Restoration began shortly after arrival. 70000 was steamed for the first time in 12 years on [[Severn Valley Railway Timeline 1970-1979#1978 | 18 May 1978]]. The locomotive was then renamed ‘Britannia’ at a ceremony at Bridgnorth on 20 May 1978 by Mr R A Riddles, the locomotive’s designer.<ref>SVR News 48</ref> Following a test run to Hampton Loade on 7 September, Britannia worked services between Bewdley and Foley Park during the 1978 Autumn Enthusiasts on 9-10 September, although it was noted that further work was required on the boiler.<ref>SVR News 49</ref> A total of 275 miles were recorded on 8 steaming days in 1978.<ref>SVR News 50</ref>  
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Restoration began shortly after arrival. 70000 was steamed for the first time in 12 years on [[Severn Valley Railway Timeline 1970-1979#1978 | 18 May 1978]]. The locomotive was then renamed ‘Britannia’ at a ceremony at Bridgnorth on 20 May 1978 by Mr R A Riddles, the locomotive’s designer.<ref>SVR News 48</ref> Following a test run to [[Hampton Loade]] on 7 September, Britannia worked services with the Bulmer's Pullman set between [[Bewdley]] and [[Foley Park]] during the 1978 [[Autumn Steam Gala|Autumn Enthusiasts event]] on 9-10 September, although it was noted that further work was required on the boiler.<ref>SVR News 49</ref> A total of 275 miles were recorded on 8 steaming days in 1978.<ref>SVR News 50</ref>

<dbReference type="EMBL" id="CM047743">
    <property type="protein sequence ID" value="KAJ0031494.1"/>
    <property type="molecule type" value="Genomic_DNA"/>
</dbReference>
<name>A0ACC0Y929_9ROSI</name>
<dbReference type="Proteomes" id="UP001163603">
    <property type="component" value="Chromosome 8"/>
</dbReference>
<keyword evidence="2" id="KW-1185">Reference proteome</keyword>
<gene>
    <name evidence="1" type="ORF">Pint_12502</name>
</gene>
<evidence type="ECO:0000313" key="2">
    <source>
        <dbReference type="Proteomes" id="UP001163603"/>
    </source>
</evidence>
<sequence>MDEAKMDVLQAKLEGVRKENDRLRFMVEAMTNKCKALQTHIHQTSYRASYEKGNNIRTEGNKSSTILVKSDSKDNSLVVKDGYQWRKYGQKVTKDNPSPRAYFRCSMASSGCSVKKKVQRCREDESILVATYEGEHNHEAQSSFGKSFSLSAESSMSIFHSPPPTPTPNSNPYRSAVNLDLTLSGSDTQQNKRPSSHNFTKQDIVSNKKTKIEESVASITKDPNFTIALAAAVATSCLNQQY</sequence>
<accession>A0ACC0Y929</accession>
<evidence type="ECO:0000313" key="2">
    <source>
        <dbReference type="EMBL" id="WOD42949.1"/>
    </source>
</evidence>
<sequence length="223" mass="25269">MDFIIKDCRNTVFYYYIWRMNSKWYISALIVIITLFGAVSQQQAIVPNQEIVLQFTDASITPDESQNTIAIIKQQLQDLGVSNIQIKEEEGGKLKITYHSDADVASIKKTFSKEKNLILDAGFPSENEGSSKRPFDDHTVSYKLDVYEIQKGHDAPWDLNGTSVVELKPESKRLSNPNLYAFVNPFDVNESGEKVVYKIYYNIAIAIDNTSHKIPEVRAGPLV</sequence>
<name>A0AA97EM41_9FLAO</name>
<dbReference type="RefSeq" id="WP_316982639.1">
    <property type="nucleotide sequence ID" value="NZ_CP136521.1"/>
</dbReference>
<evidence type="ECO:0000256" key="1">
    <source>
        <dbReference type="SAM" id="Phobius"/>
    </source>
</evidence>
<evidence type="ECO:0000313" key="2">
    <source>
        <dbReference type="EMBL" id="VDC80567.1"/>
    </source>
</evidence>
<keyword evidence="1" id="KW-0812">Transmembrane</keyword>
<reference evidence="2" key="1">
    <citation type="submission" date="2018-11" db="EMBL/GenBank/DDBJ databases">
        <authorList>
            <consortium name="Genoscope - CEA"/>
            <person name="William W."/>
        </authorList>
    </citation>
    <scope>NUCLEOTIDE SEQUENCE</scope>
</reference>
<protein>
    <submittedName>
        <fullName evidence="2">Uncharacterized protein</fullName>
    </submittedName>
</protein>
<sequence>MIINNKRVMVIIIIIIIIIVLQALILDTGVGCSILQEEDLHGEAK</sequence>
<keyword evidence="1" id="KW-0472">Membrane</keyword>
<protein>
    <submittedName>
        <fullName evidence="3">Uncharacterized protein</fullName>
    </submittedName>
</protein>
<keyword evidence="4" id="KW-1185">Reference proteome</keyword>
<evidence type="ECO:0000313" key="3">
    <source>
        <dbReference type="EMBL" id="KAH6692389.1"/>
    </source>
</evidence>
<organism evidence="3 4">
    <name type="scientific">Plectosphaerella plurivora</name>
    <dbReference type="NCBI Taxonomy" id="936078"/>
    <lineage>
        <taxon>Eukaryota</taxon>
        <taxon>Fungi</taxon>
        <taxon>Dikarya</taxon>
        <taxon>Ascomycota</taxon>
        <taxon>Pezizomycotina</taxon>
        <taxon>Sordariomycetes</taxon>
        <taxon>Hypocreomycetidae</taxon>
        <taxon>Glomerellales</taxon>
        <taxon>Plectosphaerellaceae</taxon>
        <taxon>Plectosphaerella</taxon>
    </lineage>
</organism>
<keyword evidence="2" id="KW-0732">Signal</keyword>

70000 recorded a further 80 miles in 1979,<ref>SVR News 58</ref> but by mid-year was awaiting boiler repairs.<ref>SVR Bews 53</ref> In Spring 1980 the SVR announced that it would be unable to finance these further repairs and that the Britannia Locomotive Company had decided to remove the locomotive to the Nene Valley Railway.<ref>SVR News 55</ref>
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70000 recorded a further 80 miles in 1979,<ref>SVR News 58</ref> but by mid-year was awaiting boiler repairs.<ref>SVR Bews 53</ref> In Spring 1980 the SVR announced that it would be unable to finance these further repairs and that the Britannia Locomotive Company had decided to remove the locomotive to the Nene Valley Railway.<ref>SVR News 55</ref>
  
A major factor in the minimal use on the SVR before departing was the locomotive's weight of 94 tons and axle load of 20 tons 5cwt which made it too heavy for the line at the time - in particular it was not allowed over Victoria Bridge with a full boiler<ref>[[Bibliography#Books|Marshall (1989)]] p. 181.</ref>
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A major factor in the minimal use on the SVR before departing was the locomotive's weight of 94 tons and axle load of 20 tons 5cwt which made it too heavy for the line at the time - in particular it was not allowed over Victoria Bridge with a full boiler.<ref>[[Bibliography#Books|Marshall (1989)]] p. 181</ref>